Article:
"One thing you can do is back off the flat and look in the first hole you come to. The closer you get back to your main channels, the colder the water will be."
Hedrick said there are literally hundreds of places that fit the bill for winter drum. He fishes all the way from North Inlet to Cape Romain - and the southern end of the range is usually extra productive during winter.
"That area can be super good in the winter," he said. "You're really looking for mud flats that catch the morning sun, that face east, because they'll get most of the heat during the day. I like it dead low and rising with all that mud catching the sun. You can take your hand and touch the bottom and feel how warm it is."
The best situation, McDonald said, is a low tide in the morning, which will result in the sun having to penetrate less water to warm up the mud.
"You may have 50-degree water in your main channels, but you get back off a little flat, in a little hole, and you may find it as warm as 60 degrees," he said. "It's more likely to be 6 or 7 degrees warmer, and when it is, they'll go up on the flats, and you'll catch 'em."
When the water temperature hovers near 45 degrees, things start to slow down. Drum, already lethargic in 50- to 55-degree water, turn off. In fact, they're about the only thing left that lives, with little shrimp leaving the area or dying, and often, speckled trout being killed - especially if the cold comes on in a hurry.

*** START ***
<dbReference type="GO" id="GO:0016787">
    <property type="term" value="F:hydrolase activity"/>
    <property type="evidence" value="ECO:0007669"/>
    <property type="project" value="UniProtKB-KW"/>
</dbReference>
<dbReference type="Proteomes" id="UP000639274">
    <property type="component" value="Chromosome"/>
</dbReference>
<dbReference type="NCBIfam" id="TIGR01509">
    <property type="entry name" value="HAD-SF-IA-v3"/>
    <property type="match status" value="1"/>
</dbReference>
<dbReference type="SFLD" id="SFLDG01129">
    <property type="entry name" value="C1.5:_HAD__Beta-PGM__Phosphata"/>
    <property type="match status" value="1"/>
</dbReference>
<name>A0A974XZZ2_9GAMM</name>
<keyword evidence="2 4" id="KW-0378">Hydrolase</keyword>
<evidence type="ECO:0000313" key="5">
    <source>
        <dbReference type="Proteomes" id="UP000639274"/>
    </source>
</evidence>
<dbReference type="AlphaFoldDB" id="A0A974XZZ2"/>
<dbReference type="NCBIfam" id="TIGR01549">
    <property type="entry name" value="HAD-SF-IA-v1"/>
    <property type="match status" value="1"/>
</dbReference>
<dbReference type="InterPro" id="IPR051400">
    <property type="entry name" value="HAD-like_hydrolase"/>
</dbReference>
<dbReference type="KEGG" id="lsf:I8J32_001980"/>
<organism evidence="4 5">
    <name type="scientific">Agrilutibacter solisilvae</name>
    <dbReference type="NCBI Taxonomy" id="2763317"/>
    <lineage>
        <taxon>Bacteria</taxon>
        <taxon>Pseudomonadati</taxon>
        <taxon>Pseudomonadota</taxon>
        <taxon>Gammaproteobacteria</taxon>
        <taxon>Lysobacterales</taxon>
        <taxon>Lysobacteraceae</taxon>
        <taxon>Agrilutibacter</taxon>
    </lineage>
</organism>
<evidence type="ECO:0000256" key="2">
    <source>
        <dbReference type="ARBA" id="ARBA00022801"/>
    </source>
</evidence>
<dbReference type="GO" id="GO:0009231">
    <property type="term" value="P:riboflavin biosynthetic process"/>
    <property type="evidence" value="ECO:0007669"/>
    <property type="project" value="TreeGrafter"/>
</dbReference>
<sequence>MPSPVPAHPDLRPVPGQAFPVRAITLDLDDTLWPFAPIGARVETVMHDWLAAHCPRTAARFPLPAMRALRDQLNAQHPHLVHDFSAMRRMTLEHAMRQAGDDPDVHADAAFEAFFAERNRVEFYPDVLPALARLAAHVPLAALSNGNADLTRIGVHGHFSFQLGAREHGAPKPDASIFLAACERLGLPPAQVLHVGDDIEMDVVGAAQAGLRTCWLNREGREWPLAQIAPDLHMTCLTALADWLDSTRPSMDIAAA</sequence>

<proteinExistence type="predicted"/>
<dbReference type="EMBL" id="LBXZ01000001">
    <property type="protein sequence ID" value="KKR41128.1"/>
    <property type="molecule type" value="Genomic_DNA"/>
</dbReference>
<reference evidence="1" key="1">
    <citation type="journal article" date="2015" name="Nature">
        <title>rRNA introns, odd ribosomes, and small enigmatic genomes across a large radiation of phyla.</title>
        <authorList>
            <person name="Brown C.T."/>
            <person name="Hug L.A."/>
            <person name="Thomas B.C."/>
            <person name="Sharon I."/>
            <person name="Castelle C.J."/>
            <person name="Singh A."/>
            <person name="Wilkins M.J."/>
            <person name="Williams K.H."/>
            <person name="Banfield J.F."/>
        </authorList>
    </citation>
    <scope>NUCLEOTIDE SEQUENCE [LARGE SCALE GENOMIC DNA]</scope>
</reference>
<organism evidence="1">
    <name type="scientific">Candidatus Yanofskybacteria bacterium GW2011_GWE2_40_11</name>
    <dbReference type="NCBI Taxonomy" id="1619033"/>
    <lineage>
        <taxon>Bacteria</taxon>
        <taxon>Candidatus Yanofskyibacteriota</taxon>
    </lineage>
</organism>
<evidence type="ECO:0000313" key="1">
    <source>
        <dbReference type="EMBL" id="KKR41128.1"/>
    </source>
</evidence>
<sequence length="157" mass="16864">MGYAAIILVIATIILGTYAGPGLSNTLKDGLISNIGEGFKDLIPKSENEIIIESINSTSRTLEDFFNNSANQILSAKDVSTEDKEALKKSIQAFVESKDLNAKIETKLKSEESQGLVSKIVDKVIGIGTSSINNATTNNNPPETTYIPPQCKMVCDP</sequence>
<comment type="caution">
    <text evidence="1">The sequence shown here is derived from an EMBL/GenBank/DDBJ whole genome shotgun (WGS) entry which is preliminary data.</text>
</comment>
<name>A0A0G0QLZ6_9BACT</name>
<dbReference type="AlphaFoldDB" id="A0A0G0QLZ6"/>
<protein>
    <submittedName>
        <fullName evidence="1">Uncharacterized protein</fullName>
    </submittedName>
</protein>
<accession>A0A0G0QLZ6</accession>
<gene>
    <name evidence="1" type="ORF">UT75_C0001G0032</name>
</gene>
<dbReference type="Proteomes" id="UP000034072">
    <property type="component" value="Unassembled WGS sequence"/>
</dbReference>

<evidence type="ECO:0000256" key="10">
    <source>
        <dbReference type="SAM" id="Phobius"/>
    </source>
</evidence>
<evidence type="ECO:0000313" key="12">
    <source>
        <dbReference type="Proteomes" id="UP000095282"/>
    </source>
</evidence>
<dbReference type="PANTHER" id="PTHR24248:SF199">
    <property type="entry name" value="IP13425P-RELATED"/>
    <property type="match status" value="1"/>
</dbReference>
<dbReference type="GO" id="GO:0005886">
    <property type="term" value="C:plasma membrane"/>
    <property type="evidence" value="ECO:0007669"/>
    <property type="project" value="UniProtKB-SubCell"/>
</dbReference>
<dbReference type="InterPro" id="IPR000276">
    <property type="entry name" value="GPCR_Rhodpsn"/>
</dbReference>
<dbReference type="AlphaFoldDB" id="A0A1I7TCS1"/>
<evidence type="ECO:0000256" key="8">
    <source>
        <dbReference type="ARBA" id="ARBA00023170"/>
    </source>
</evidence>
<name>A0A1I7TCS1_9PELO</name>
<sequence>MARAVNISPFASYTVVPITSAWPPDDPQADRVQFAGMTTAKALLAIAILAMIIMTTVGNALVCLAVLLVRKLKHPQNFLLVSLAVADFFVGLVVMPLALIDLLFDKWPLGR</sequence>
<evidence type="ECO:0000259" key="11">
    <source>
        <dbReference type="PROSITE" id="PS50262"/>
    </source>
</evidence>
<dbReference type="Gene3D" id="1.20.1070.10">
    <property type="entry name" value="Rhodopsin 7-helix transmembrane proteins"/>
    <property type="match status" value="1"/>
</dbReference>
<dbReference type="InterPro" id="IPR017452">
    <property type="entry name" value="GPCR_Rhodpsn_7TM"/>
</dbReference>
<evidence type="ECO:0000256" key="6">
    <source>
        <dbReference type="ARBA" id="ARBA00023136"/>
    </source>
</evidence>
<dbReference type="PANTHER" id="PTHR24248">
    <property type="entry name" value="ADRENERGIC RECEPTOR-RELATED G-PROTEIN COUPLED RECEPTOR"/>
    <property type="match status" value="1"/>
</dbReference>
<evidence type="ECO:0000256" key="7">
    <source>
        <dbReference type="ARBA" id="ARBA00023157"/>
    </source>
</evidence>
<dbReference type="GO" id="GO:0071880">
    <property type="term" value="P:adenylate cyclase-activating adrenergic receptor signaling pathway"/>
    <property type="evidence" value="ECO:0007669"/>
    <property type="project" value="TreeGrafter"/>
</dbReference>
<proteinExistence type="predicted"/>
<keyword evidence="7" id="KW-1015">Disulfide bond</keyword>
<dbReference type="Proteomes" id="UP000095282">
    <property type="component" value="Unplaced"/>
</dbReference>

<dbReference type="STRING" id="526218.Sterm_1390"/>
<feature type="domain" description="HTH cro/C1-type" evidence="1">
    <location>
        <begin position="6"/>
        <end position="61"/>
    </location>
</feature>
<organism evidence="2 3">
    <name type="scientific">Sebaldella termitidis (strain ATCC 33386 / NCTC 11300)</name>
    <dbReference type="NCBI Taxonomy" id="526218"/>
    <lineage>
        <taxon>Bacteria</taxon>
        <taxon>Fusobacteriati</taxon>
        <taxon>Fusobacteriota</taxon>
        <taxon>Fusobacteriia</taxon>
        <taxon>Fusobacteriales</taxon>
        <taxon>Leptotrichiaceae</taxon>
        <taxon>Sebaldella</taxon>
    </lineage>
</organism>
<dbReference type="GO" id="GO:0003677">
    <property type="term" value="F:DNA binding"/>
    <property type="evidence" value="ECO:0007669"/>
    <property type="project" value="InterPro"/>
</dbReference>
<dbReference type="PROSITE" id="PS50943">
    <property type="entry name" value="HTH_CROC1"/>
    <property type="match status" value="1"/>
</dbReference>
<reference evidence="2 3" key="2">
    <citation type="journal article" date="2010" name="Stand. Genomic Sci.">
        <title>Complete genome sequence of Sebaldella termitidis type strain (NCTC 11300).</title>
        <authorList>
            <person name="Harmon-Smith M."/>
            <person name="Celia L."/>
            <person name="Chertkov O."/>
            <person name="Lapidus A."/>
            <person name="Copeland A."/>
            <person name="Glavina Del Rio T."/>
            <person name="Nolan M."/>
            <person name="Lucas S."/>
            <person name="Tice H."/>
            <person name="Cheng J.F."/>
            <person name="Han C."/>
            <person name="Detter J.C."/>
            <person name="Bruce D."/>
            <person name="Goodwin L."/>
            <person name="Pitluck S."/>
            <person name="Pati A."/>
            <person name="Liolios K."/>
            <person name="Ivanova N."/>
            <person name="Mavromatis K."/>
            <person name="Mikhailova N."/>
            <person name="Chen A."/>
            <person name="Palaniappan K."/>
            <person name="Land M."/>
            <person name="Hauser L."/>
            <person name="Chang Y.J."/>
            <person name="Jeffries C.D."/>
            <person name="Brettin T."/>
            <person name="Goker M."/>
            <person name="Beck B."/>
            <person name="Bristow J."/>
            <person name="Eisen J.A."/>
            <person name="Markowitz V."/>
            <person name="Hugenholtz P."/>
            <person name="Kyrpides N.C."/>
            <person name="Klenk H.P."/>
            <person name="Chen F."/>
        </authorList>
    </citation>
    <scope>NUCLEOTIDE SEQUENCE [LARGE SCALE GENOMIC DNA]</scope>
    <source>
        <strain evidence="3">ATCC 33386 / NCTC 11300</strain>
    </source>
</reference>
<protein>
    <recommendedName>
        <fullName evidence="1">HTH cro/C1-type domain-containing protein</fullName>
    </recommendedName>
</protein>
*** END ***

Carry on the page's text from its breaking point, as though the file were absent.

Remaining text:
But when conditions are right, the fishing can be the best of the season.
"My best day this time of year, personally, is 150 fish - and we were shooting a TV show, so it's documented," McDonald said. "And that day, we had some 30-inch fish.
"You can consistently catch 10 to 15 fish a day, and you can regularly catch 10 or 20 or 30 a day. Once you locate the fish, it's crazy."
Hedrick said he's had days when his parties have landed three to four dozen spot-tails during a single tide cycle.
"I've had days when you're catching so many of 'em your shoulders get tired," he said, "that when you throw in again, you think, 'I hope this isn't a big one.' "
When drum move to the flats, they more often orient at deeper holes. That's when the fun begins.
"Places like that don't show up on the charts; you've gotta go find 'em," McDonald said. "You've got to scout it out because every one of those holes won't hold drum. And if there's too much pressure on (the fish), they'll leave."